• 01/09/2020 – concerning the Law of the People's Republic of China on Safeguarding National Security in the Hong Kong Special Administrative Region ("National Security Law"). This legislation lacks precision in key respects, infringes on certain fundamental rights and may not meet the required thresholds of necessity, proportionality and non-discrimination under international law. The terms subversion and secession appear to be used interchangeably in national legislation, this conflation may lead to the potential misuse of these legal categories against human rights defenders, journalists and civil society actors. The use of these terms in the legislation, leaves open the possibility for application beyond incitement to violence. – (JOL CHN 17/2020)


  • 06/05/2020 - concerning the Unlawful Activities (Prevention) Amendment Act 2019 (the amended Act), to the current counter-terrorism legislation, the 1967 Unlawful Activities Prevention Act (the Act), which provides specific procedures to deal with terrorist activities. The Act expands its legal scope to individuals. This broadens potential discrimination against human rights defenders among others, and is being used to target certain civil society actors. – (JOL IND 7/2020)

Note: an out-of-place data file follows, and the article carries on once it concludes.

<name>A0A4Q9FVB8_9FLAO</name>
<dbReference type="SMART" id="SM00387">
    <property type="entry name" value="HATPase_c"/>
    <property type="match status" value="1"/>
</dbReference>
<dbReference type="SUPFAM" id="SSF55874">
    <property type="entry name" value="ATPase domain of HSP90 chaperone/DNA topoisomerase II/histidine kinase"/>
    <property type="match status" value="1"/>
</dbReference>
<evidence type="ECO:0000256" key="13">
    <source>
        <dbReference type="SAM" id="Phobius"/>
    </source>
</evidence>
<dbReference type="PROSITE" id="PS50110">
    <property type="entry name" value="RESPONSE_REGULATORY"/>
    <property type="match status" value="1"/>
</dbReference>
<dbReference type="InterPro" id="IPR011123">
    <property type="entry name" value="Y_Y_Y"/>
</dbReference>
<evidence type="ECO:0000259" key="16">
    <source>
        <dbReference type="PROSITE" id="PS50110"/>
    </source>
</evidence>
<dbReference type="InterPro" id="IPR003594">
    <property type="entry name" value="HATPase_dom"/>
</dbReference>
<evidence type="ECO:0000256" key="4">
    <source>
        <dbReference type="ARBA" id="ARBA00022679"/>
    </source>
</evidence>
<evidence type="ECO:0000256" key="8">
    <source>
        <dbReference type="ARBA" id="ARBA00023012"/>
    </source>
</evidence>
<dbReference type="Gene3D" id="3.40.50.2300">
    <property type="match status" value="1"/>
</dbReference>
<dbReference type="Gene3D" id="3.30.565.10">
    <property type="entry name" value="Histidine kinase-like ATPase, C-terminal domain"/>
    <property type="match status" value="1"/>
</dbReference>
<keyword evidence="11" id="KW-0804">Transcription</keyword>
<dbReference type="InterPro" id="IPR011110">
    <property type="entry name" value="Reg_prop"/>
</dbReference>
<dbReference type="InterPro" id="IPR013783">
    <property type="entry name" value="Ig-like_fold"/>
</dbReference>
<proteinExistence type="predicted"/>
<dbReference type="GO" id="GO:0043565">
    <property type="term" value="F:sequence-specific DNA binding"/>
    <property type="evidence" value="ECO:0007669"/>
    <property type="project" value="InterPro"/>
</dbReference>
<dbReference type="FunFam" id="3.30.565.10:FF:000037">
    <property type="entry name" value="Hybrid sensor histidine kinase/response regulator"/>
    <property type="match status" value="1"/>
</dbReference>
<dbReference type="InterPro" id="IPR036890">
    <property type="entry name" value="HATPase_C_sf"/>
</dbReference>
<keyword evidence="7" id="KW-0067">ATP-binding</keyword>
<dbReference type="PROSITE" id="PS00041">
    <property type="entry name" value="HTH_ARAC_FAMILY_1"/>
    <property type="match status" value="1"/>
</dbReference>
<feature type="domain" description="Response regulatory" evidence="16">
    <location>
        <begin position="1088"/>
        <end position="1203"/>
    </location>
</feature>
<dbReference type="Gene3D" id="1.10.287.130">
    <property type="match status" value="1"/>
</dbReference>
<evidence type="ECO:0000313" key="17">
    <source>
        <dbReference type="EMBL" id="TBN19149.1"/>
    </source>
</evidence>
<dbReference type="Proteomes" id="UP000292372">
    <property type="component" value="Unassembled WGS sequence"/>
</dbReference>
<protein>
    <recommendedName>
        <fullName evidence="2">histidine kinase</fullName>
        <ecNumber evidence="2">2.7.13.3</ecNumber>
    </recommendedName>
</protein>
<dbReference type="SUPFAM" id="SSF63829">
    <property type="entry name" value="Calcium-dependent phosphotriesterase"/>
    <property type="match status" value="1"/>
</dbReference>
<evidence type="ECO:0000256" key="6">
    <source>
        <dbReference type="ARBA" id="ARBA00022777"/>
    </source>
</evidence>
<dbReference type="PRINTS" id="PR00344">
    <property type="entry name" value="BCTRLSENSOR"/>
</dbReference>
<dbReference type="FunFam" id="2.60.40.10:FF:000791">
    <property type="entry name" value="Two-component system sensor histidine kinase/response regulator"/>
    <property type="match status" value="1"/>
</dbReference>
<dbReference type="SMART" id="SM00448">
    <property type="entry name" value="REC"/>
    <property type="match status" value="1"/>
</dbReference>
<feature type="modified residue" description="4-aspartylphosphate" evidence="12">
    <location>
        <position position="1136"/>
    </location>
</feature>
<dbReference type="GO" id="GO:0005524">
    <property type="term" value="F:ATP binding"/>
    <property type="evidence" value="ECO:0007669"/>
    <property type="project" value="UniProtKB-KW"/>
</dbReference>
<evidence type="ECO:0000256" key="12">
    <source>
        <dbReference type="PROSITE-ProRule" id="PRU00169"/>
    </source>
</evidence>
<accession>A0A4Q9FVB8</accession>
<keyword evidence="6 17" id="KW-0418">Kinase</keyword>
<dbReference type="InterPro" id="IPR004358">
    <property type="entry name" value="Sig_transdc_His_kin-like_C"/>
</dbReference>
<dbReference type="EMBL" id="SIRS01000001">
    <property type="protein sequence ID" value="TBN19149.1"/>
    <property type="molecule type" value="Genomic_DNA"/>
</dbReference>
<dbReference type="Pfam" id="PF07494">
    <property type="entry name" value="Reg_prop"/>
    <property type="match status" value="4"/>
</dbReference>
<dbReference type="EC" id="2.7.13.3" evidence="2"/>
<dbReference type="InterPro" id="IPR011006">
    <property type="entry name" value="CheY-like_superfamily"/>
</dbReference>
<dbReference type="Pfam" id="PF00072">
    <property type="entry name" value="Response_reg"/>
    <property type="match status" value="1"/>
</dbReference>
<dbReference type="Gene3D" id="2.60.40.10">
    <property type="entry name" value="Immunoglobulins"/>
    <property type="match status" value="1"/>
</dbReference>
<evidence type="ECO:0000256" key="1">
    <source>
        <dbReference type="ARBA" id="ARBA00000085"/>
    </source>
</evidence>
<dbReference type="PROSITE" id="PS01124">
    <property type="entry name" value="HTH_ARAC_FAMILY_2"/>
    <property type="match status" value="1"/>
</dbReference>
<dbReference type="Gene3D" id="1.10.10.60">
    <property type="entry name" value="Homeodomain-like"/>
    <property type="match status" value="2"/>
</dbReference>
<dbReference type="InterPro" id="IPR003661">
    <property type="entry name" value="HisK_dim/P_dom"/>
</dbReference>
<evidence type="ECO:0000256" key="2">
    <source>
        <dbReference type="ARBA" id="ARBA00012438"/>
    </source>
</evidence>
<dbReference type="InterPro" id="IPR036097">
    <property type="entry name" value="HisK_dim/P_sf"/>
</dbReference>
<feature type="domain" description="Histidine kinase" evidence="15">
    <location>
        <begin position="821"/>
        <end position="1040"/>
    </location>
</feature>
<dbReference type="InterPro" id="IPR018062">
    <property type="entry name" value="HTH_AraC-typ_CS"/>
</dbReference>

• 06/05/2020 – Concerning the proposed law of the Kyrgyz Republic on Countering Terrorism, which will replace the Law of the Kyrgyz Republic "On Countering Terrorism", adopted on 8 November 2006. The drafted law raises concerns about the principle of confidentiality on tools, techniques and tactics of counterterrorism, undermines legal accountability and deters transparency from military, intelligence, and security actors. The draft law is likely to restrict journalists, human rights defenders, civil society actors and others from reporting on anti–terrorist operations. Its proposed definition of "terrorist organization" is broad and may as a result criminalize a range of actors and organizations. – (JOL KGZ 3/2020, reply 16 Jun 2020)